Faces in the Crowd[Coffee House Press; 2014]

I asked myself, Who was going to write this review? I’d loved every page of Valeria Luiselli’s novel, Faces in the Crowd, and it’s the assignments you end up loving — the books you can’t help reading as a reader, not a reviewer — that leave you all mixed up. Aspiring novelist, discerning critic, circular essayist, unabashed prose enthusiast — any one of a writer’s identities, his or her separate selves, has something to say about a great book. Perhaps that, right there, is what makes great books great: engaging all selves at once.

Regardless of who I choose to be, Faces in the Crowd highlights the question itself more vividly, more urgently, than any novel I’ve read in recent years. “It all began in another city and another life,” Luiselli’s narrator warns us. “That’s why I can’t write this story the way I would like to — as if I were still there, still just only that other person.” In paragraph- and page-long fragments, she reflects on cities she’s traveled, objects in her house, past apartments she rented but couldn’t sleep in, her former life as a writer and translator in New York, the absurd soap opera of motherhood, her husband’s work as an architect, the lives of dead poets — anything that demands to be written down. Owing, ostensibly, to a lack of privacy and writing time, she believes these fragments are the only way she can write: “Novels need a sustained breath . . . Everything I write is — has to be — in short bursts. I’m short of breath.”

As a new mother, her time and energy are spoken for: “Now I write at night, when the two children are asleep . . . Before, I used to write all the time, at any hour, because my body belonged to me.” Borne from this enforced brevity (as well as her obvious resentment), the text of Faces in the Crowd feels like the shown work of a math problem or a crossword puzzle: in order to write anything, she has to write her way toward freedom. Luiselli’s narrator blossoms on the page, and it isn’t long before “freedom,” for her, means trying on different identities, different lives.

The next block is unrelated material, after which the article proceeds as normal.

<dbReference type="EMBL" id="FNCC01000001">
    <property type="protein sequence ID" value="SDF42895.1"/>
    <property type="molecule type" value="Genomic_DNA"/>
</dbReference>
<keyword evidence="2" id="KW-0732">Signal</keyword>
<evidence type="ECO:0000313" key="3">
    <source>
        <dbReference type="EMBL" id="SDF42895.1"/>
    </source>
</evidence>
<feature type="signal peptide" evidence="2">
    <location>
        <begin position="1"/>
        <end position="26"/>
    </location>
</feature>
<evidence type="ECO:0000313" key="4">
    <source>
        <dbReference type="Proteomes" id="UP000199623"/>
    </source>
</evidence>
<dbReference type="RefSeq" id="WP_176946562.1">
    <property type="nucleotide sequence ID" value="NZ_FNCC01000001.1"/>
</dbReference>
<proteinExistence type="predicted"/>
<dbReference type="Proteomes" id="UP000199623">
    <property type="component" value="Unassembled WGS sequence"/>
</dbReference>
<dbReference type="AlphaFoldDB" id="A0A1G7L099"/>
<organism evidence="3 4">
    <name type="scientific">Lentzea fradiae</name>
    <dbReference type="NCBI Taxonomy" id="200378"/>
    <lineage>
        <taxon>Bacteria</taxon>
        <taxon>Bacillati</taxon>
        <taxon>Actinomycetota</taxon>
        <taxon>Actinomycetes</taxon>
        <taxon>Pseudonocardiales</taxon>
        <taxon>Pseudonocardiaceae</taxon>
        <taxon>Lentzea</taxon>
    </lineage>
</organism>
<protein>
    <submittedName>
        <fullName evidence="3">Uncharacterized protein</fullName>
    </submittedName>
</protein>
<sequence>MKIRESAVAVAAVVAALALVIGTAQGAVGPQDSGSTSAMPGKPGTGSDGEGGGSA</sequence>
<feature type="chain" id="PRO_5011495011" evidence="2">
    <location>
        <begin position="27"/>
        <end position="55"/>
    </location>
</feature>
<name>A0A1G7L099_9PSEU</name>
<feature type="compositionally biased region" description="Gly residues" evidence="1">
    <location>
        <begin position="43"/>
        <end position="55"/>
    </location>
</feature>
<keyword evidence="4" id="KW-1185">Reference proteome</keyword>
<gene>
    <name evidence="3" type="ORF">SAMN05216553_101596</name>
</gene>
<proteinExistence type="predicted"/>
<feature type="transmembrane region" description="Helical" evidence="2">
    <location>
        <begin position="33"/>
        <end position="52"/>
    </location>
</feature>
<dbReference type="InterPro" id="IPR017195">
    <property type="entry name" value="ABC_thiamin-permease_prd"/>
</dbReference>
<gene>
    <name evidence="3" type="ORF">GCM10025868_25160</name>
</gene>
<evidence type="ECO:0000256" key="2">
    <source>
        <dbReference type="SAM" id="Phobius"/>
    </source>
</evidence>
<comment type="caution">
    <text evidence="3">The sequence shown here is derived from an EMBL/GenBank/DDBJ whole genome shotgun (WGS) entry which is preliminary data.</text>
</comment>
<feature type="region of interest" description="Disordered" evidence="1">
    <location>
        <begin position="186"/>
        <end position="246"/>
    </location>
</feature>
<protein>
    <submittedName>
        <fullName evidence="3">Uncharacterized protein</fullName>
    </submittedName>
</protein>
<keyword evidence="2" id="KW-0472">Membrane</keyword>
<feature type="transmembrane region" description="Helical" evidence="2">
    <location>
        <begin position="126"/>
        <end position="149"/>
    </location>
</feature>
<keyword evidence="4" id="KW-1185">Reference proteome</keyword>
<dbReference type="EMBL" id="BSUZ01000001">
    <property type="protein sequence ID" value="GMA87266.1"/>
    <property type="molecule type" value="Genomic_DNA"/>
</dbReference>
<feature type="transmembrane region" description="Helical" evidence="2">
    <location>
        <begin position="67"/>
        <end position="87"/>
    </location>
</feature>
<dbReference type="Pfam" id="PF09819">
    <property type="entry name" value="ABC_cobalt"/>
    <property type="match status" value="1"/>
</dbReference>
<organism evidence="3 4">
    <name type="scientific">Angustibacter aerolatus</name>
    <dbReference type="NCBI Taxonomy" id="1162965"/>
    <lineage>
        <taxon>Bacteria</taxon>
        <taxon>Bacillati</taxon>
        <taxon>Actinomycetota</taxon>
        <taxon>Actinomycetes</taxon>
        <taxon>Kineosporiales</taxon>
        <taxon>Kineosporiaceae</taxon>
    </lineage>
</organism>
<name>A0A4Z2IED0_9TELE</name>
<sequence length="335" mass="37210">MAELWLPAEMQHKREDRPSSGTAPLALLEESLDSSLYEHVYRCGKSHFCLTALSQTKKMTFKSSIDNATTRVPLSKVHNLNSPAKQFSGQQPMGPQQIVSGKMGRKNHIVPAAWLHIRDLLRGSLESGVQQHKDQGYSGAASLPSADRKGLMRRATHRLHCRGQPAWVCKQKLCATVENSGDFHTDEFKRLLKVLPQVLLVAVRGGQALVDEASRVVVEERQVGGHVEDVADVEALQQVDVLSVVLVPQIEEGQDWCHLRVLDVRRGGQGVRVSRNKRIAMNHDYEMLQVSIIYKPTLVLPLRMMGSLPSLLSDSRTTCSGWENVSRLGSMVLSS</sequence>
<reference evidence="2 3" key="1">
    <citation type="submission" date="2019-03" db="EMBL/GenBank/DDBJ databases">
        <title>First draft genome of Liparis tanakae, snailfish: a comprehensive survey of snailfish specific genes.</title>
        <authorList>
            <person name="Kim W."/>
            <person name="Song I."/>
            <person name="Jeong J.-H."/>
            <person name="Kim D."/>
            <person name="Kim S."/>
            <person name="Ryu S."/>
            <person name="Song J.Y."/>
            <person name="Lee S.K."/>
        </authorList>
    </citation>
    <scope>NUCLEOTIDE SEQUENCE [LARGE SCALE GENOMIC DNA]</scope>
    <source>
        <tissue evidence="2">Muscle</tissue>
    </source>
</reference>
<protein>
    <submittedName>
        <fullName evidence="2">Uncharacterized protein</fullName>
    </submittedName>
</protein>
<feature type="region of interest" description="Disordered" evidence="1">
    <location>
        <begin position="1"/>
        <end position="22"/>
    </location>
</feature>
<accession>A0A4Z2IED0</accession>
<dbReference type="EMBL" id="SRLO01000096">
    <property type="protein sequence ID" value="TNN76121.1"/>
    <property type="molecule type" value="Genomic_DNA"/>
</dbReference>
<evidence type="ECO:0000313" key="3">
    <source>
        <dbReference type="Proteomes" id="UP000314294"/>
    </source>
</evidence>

Not far into these fragments, she recalls an assignment she once had as a translator. On a routine library visit, she stumbles across a letter from the Mexican poet Gilberto Owen. “I live at 63 Morningside Ave,” the letter says. “There’s a plant pot in the right-hand window that looks like a lamp. It’s got oval-shaped green flames.” She realizes that 63 Morningside isn’t far from the library, and she visits Owen’s old apartment. After locking herself on the roof and spending the night outside, she decides to translate an edition of Owen’s poems for an American audience. She then begins a relationship with Owen’s work, as well as his correspondence. “If I believed in turning points,” she reflects years later, as a mother, as a wife, “I’d say that I began that night to live as if inhabited by another possible life that wasn’t mine, but one which, simply by the use of imagination, I could give myself up to completely.” For her, Owen becomes a ghost — the apparition of a face she believes herself to have seen on the subway.